In another instance, Gore says that "many feel that one of the hidden reasons for launching the war in Iraq in early 2003 was the oft-stated and long-held opinion of Vice President Dick Cheney and others that ensuring continued U.S. access to the easily recoverable oil reserves of the Persian Gulf is so important as to justify even the extraordinary cost and reckless risk to America's reputation of invading another country on false pretenses."
There seems little attempt to see the world through the president's eyes.
"It is love of power for its own sake that is the original sin of this presidency," Gore writes, not that Bush or Cheney have ever tried to do what they think the right course for the country.
At another point, Gore posits, "If we had behaved as a democracy, we would not have invaded Iraq," an argument that hangs there in complete contradiction with the overwhelming bipartisan votes in October 2002, authorizing the use of force against Iraq in the House (296-133) and the then-Democratic controlled Senate (77-23), not to mention public support for the action.
Gore is presumably arguing that the U.S. didn't behave as a democracy because the people were so misinformed about the war, but those people included former President Bill Clinton, British Prime Minister Tony Blair, and a number of others who weren't presumably part of George Orwell's vision in "1984."
As for, "What now?" Gore says the nation and the world are at a fork in the road.
Gore calls for the U.S. to rejoin the international community and lead the war on crises involving global warming, water, terrorism and pandemics such as HIV/AIDS.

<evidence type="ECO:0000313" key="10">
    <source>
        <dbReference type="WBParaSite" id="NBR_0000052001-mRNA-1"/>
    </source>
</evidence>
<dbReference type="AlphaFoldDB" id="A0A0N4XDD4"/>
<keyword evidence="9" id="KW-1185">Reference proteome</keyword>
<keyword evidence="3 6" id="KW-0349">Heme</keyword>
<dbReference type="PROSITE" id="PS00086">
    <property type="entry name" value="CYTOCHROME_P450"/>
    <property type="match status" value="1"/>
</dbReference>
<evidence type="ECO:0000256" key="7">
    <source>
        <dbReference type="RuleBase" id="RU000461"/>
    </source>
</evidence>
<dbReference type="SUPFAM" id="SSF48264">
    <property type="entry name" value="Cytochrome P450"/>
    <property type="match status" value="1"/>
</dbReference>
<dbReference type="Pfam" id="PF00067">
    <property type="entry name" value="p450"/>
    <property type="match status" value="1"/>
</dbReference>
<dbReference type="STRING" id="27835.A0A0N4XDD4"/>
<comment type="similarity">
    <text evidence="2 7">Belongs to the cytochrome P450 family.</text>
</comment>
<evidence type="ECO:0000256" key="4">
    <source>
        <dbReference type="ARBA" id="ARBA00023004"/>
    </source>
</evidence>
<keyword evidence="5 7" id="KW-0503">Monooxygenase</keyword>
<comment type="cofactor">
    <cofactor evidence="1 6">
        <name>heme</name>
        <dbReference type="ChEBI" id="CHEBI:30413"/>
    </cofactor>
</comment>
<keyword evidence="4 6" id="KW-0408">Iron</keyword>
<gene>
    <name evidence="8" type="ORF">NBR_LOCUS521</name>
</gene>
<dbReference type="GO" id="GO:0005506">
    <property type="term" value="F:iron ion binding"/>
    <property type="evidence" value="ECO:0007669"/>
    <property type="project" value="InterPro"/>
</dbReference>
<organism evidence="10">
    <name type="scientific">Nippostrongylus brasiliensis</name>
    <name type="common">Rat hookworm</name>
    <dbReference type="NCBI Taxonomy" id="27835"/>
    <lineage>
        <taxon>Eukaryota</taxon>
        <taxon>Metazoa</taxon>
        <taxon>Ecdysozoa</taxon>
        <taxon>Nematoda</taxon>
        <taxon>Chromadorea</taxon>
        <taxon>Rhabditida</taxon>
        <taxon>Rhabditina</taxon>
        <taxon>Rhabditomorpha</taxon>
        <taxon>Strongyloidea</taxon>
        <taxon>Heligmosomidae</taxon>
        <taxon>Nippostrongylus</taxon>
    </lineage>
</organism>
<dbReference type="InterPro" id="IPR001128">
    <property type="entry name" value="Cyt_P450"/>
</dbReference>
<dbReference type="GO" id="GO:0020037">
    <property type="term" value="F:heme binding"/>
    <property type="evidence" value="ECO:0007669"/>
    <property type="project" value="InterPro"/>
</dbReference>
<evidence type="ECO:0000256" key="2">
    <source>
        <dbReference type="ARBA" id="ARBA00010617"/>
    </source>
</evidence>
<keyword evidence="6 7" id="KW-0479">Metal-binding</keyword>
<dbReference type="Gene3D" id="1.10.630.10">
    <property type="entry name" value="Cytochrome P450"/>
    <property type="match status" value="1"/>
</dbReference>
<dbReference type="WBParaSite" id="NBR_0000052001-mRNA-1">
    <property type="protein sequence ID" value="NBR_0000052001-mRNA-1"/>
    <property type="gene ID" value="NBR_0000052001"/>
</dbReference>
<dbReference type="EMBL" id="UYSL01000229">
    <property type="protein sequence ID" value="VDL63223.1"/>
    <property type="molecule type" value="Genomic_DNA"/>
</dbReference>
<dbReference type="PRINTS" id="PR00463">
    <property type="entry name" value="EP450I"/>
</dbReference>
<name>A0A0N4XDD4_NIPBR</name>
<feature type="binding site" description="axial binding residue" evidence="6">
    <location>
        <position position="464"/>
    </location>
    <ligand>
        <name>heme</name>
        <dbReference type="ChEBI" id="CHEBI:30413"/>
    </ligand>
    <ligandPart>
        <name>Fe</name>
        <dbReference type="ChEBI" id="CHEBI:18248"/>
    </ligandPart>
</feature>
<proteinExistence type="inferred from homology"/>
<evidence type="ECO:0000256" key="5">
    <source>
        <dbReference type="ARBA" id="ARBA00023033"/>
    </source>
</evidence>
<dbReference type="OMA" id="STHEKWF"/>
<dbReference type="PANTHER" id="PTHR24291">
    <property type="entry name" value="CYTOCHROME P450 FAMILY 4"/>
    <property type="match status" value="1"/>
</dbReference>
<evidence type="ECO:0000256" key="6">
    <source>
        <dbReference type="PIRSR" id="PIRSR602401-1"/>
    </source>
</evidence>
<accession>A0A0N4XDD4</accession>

He calls for a repeal of the Patriot Act and for the Bush administration to disclose all of its interrogation policies.
He wants more transparency in political TV commercials and an expediting of the shift from television towards the Internet as a method of communication.
After Random House published 200,000 copies of "Putting People First: How We Can All Change America" -- the soporific campaign tome purportedly written by then-Gov. Bill Clinton and then-Sen. Al Gore -- the ill-fated reelection campaign of then-President George H.W. Bush filed a complaint with the Federal Election Commission.
Republicans alleged that the book deal constituted an illegal corporate contribution to the Democratic ticket, which didn't directly profit financially from the book -- though the publicity certainly didn't hurt.
How quaint that book must now seem to those Republicans.